The last issue of MEME explored the creation of digital cities -- Web-based representations of our home towns. Towards the end of MEME 2.10 I explored the idea of "taking the pulse" of our cities as a more alluring alternative to entertainment listings and local news. Several readers wrote in suggesting I read a copy of Yale professor David Gelernter's 1991 book, Mirror Worlds: or the Day Software Puts the Universe in a Shoebox...How it Will Happen and What It Will Mean to learn about a fully-developed alternative to these city-based Web sites.
Gelernter's book was, as these intrepid readers deduced, a large part of the inspiration behind the "pulse" alternative I suggested. In the hyper-amnesiac world of cyberspace where brilliant books are written and forgotten with the lifespan of a version of Netscape (or Netscape itself, actually), this summer I stumbled across a used copy of Mirror Worlds in a second-hand bookstore, and was immediately struck by its timeliness. In the era of rampant World Wide Web info-glut, "mirror worlds," as Gelernter described them, are a solution to a problem as old as computer science. How can we use computers to help us make sense of the vast, ever increasing repositories of information produced by ourselves and society? The question was first put by Vannevar Bush (see MEME 2.06 for description of Bush's "memex" information appliance of 1945) over 50 years ago when he wrote that the volume of information we are creating is booming, while the means we have of sifting through it is barely evolving, creating a gap. Today this familiar crisis has its own buzzword: "information overload."
Gelernter's Mirror Worlds were proposed as the latest solution to the problem. Mirror worlds are software representations of social institutions and individuals, interconnected to form one massive heterogeneous whole existing on a world-wide computer network. People cooperate in the creation of mirror worlds by storing a trail of their lives in cyberspace. That's where their phone calls come, faxes, e-mail, their grocery orders originate from, and where their records are stored -- birth certificate, legal documents -- the entire corpus of stuff we create in the process of living. Institutions provide a similar trail, so for instance a hospital will have its own mirror world, as could the aggregate of institutions--say, a city or a nation. Where the mirror world solves the problem of info-bloat (rather than adding fuel), according to Gelernter, is its ability to provide you with a specific point-of-view on a person or institution. Assuming enough of a record is in the system, the reflection you see is an accurate representation of the what's-so in physical space, permitting people to simply and accurately apprehend the otherwise chaotic jumble of say, the Savings and Loan industry in the United States circa 1982.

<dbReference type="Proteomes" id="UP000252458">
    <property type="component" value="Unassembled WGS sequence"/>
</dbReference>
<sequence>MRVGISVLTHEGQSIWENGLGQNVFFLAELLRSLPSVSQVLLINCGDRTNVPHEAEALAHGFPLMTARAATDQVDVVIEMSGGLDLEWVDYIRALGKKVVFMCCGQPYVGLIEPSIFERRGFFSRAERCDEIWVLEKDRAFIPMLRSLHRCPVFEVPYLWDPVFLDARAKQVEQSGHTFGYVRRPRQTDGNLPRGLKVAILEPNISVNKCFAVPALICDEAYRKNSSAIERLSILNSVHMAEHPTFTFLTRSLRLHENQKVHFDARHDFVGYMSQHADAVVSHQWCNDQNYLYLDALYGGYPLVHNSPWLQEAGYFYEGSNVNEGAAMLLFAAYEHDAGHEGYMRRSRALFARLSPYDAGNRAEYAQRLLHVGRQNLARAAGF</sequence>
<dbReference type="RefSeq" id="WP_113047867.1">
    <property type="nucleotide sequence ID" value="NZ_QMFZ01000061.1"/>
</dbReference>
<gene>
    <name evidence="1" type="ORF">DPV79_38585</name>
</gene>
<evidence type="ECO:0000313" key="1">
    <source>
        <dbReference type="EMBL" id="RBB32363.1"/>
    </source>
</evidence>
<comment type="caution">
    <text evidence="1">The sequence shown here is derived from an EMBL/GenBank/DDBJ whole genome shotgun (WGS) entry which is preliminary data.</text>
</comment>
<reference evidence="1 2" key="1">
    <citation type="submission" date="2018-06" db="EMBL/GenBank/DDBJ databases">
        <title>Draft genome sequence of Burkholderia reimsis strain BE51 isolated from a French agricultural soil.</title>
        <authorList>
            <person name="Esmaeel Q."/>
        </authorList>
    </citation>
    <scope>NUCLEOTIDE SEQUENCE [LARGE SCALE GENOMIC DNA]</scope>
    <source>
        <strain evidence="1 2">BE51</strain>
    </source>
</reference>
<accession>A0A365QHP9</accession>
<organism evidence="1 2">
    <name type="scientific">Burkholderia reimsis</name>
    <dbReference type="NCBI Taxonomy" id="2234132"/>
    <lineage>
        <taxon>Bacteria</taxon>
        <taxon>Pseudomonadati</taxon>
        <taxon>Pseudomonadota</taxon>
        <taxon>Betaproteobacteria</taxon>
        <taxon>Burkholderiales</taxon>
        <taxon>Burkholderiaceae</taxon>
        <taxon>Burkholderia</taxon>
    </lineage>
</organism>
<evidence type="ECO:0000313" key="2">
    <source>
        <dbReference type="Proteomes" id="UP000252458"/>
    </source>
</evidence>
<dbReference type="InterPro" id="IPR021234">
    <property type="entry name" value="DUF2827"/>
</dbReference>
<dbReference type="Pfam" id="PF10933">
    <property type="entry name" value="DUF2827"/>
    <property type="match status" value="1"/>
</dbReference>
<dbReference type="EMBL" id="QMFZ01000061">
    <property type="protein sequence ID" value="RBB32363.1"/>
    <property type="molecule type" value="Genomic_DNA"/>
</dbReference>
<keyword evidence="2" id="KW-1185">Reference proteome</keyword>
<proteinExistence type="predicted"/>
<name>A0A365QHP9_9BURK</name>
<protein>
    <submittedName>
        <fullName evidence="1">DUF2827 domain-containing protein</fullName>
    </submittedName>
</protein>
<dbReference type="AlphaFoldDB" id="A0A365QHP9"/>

This touches upon Gelernter's deeper concern, that stable democracies require informed citizens, and that without some information-complexity filters, the confusion and blindness to trends become destabilizing. The United States is still, for instance, paying for the extraordina